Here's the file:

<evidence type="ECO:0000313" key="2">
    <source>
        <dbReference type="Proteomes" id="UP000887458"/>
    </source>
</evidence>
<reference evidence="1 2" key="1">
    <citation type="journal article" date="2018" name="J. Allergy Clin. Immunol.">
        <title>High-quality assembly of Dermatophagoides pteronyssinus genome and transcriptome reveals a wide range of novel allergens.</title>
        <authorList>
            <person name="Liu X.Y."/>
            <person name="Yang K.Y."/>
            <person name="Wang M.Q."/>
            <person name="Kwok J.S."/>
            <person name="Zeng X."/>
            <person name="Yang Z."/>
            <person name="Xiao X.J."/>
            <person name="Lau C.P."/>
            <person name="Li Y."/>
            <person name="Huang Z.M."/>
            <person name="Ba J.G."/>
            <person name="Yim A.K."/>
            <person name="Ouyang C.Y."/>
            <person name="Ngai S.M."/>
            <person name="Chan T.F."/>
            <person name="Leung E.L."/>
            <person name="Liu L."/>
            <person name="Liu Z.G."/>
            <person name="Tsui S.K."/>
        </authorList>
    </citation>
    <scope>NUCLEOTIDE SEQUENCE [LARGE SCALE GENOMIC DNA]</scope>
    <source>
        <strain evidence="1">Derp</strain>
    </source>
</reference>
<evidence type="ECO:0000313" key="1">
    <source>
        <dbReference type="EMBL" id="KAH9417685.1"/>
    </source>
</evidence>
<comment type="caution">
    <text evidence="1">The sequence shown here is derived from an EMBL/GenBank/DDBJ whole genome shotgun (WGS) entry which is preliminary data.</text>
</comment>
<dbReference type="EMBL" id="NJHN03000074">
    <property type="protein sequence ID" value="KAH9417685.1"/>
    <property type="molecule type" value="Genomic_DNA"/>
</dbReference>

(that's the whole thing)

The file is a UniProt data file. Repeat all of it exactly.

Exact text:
<evidence type="ECO:0000313" key="2">
    <source>
        <dbReference type="Proteomes" id="UP000887458"/>
    </source>
</evidence>
<reference evidence="1 2" key="1">
    <citation type="journal article" date="2018" name="J. Allergy Clin. Immunol.">
        <title>High-quality assembly of Dermatophagoides pteronyssinus genome and transcriptome reveals a wide range of novel allergens.</title>
        <authorList>
            <person name="Liu X.Y."/>
            <person name="Yang K.Y."/>
            <person name="Wang M.Q."/>
            <person name="Kwok J.S."/>
            <person name="Zeng X."/>
            <person name="Yang Z."/>
            <person name="Xiao X.J."/>
            <person name="Lau C.P."/>
            <person name="Li Y."/>
            <person name="Huang Z.M."/>
            <person name="Ba J.G."/>
            <person name="Yim A.K."/>
            <person name="Ouyang C.Y."/>
            <person name="Ngai S.M."/>
            <person name="Chan T.F."/>
            <person name="Leung E.L."/>
            <person name="Liu L."/>
            <person name="Liu Z.G."/>
            <person name="Tsui S.K."/>
        </authorList>
    </citation>
    <scope>NUCLEOTIDE SEQUENCE [LARGE SCALE GENOMIC DNA]</scope>
    <source>
        <strain evidence="1">Derp</strain>
    </source>
</reference>
<evidence type="ECO:0000313" key="1">
    <source>
        <dbReference type="EMBL" id="KAH9417685.1"/>
    </source>
</evidence>
<comment type="caution">
    <text evidence="1">The sequence shown here is derived from an EMBL/GenBank/DDBJ whole genome shotgun (WGS) entry which is preliminary data.</text>
</comment>
<dbReference type="EMBL" id="NJHN03000074">
    <property type="protein sequence ID" value="KAH9417685.1"/>
    <property type="molecule type" value="Genomic_DNA"/>
</dbReference>